News →

Black History Museum Reopens in Historic Armory

The new home of the Black History Museum and Cultural Center of Virginia, located in the historic Leigh Street Armory.
The new home of the Black History Museum and Cultural Center of Virginia, located in the historic Leigh Street Armory. The 1895 structure was built for the African-American First Battalion, Virginia Volunteers. (Photo: Catherine Komp)

After years of preparations, the Black History Museum and Cultural Center is re-opening in the Leigh Street Armory. The building has more than a century of history in Richmond, including a decades-long effort to save it. Virginia Currents Producer Catherine Komp reports.

Learn More: Find out more about the Black History Museum and Cultural Center. Grand opening events include poetry and music 7:00-9:00 pm, Friday May 6th and free admission 10:00 am-5:00 pm, Saturday May 7th. Regular hours begin Tuesday May 10th.


Richmond Planet Editor John Mitchell Jr. was a key figure behind the Leigh Street Armory. Historian Selden Richardson says Mitchell knew his readers wanted parity with the white community.

Selden Richardson: “They had armories, so should we” and I think quite remarkably, he was one of the driving forces to have this thing built.

Mitchell helped convince City Council to fund the armory for the African-American First Battalion Virginia Volunteers militia. Joining supporters was Confederate veteran and City Engineer Wilfred Emory Cutshaw, who lost his leg in the war. He designed numerous projects throughout Richmond including parks, outdoor recreation spaces, schools and old City Hall.

Richardson: It’s a curious facet; I believe that he thought that a military-based education was good for whites and blacks alike, that discipline and that order was something that needed to be spread and he didn't care what color you were.

With funding secured and the building designed, construction got started on the two-story structure on West Leigh Street, in the heart of the thriving black community of Jackson Ward. The brickwork of the castle-like building was contracted to Maggie Walker’s husband, Armistead.

Richardson: To coin a phrase, it was literally built by blacks.

The Armory is featured in Selden Richardson’s 2008 book Built by Blacks: African American Architecture and Neighborhoods in Richmond. He’s done significant research on the stately red brick building. The exterior incorporates terra cotta details and has four towers, including two circular turrets. Inside, each floor had four large rooms. An outdoor area was designed for military drills. Like many armories at the time, Richardson says the primary purpose was social and educational.

Richardson: The opening ceremony was in October of 1895. At the time there was a wooden gallery on the back of this building which served as an outside stair. Cutshaw stood on the balcony and congratulated the assembled for their devotion to duty and it set off a week-long celebration where they had dances and banquets and speeches and sermons, all celebrating the opening this Armory, for a week-long time, I mean it was a huge deal.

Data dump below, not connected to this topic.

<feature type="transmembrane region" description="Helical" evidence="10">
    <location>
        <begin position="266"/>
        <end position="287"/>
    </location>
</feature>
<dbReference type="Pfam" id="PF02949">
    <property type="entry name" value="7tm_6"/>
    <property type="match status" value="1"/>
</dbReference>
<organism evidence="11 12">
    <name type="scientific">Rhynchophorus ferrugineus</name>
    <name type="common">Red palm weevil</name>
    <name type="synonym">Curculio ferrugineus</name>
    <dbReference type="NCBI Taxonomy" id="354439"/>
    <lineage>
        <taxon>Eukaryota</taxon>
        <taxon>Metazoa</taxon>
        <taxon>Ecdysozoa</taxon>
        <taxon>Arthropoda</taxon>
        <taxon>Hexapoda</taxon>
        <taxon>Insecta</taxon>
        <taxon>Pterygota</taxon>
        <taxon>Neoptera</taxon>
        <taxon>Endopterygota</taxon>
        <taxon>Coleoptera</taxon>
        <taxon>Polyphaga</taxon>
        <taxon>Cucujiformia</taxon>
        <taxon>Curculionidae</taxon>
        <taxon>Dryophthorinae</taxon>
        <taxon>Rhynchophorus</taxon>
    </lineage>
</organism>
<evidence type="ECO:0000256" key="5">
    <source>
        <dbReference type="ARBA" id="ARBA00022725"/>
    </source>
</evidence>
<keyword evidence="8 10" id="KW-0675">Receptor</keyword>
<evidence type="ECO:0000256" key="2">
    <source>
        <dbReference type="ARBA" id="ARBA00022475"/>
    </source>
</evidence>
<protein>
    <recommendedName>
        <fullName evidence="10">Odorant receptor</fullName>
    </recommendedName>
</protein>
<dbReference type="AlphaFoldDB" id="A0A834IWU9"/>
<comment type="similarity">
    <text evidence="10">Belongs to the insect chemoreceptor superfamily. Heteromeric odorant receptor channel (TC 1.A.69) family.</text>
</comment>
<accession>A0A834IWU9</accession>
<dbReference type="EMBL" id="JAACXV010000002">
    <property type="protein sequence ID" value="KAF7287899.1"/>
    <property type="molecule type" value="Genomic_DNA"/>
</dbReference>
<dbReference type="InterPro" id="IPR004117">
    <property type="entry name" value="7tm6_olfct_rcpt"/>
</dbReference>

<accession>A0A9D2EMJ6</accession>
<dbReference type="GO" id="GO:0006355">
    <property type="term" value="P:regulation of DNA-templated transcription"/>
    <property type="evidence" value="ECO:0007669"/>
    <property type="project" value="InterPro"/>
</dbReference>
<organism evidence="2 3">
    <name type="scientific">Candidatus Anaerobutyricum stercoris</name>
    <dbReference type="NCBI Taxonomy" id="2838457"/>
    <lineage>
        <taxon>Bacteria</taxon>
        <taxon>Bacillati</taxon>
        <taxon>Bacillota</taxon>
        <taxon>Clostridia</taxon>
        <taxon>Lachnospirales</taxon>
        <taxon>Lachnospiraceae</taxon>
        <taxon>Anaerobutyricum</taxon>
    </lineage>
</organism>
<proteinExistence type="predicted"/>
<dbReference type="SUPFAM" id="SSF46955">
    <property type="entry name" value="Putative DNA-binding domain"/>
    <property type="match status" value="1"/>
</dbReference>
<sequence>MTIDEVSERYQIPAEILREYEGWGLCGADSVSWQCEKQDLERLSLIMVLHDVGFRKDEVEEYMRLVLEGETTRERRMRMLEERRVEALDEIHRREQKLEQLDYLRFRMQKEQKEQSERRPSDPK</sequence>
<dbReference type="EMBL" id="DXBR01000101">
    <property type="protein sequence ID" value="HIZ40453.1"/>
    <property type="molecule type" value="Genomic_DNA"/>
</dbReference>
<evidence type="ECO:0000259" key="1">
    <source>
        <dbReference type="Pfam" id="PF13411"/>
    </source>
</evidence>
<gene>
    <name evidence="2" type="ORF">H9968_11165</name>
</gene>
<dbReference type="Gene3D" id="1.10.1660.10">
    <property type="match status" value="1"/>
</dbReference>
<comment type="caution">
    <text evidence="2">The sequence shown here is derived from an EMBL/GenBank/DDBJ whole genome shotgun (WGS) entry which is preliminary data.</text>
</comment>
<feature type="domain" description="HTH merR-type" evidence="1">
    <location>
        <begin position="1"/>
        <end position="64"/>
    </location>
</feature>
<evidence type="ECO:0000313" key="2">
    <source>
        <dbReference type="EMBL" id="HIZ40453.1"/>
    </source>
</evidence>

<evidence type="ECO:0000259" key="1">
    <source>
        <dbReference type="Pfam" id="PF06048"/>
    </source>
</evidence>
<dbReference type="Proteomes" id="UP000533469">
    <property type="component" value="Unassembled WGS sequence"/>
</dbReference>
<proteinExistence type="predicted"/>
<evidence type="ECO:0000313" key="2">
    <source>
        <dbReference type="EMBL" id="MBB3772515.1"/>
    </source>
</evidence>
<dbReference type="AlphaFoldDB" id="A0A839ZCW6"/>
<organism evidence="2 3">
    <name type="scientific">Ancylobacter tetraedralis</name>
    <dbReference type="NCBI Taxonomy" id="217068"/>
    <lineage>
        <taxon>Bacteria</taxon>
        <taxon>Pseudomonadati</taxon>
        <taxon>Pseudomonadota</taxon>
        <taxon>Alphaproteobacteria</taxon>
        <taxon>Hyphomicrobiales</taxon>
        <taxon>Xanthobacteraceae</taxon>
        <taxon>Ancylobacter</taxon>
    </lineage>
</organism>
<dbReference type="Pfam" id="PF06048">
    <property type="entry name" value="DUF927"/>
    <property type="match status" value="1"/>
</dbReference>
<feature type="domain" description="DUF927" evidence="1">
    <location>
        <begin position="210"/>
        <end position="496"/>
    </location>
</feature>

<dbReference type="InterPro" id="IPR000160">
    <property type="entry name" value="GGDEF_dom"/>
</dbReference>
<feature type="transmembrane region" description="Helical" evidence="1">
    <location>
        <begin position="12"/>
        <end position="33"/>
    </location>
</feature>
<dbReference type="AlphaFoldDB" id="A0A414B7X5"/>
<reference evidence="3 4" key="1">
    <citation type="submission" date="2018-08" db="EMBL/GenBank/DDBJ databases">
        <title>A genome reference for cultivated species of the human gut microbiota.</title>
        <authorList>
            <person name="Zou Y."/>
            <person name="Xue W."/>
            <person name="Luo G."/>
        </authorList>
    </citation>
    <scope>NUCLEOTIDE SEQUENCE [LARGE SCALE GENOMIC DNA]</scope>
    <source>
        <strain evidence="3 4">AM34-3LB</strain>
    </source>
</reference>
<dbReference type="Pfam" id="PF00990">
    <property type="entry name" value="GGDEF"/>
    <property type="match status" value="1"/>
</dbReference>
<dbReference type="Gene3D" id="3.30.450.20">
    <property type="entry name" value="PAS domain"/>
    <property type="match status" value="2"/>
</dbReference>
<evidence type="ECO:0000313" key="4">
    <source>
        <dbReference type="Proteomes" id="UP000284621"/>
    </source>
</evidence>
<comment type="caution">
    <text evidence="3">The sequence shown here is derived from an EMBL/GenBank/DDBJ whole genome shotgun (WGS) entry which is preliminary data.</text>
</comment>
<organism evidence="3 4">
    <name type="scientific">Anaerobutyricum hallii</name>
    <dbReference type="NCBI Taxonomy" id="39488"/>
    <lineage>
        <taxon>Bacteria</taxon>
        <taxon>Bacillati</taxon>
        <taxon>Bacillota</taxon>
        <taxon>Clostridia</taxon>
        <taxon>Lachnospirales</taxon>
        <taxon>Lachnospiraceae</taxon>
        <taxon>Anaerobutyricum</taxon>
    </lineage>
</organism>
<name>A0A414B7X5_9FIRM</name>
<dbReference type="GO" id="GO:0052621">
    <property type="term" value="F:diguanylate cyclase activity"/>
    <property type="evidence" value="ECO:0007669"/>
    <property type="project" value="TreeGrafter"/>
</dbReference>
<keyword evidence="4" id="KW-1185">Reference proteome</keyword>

Following the Spanish-American War, many militias were disbanded including the First Battalion, Virginia Volunteers. The Armory was converted to Monroe Elementary school. During World War II, the Armory became the Monroe Center, offering black servicemen a place to sleep, shower and eat. Starting in 1945, the building transformed again.

Tee Turner: I never thought of it as being an armory, it was always the gym.

The school across the street, first Armstrong High School then Benjamin Graves Junior High used the building as an annex, gym and rec center. Tee Turner was in the building pretty much every day.

Turner: You had classrooms and then you had a large gym with seating space and kids running all over the place. It was full, it was safe and to some degree it was very- whether it was organized, organized may not be the right question, but it was structured.

Mr. Williams and Mr. Nicholson ran the place, says Turner.

Turner: They were models for us. They were well-read, they were well-dressed, they were no-nonsense, they cared about the kids and more than anything it was those two men that I will always remember. When I talk to other friends that went through Graves, we all talk about Mr. Nicholson and Mr. Williams because were models for us. They were tough, they were fair, they expected things out of us and got the things they expected.

In the evenings, the building was full of life too.

Rev. Dr. Paige Lanier Chargois: The greatest memory is what we would call sock hops, dances for the kids.

Rev. Dr. Paige Lanier Chargois was also a Benjamin Graves student and remembers the Armory well.

Chargois: Just enjoying after school, being able to go to a dance and enjoy having fun with your classmates and of course, a little boyfriend here and there. It was just a joyous time.

Someone spun records, the Platters, Chubby Checker and of course, the Godfather of Soul.

Chargois: His music carried us right on through the whole season of academia, junior high, high school, college, many of our college years as well.

Chargois and a fellow named Ollie had a reputation on the dance floor.

Chargois: From junior high on into high school, Ollie was one of the best male dancers and I was tagged as one of the best female dancers and I don't care where we were, we would look for each other and before you know it all and Ollie and I were out there on the floor dancing. We never officially dated, but we really liked each other and we loved dancing together.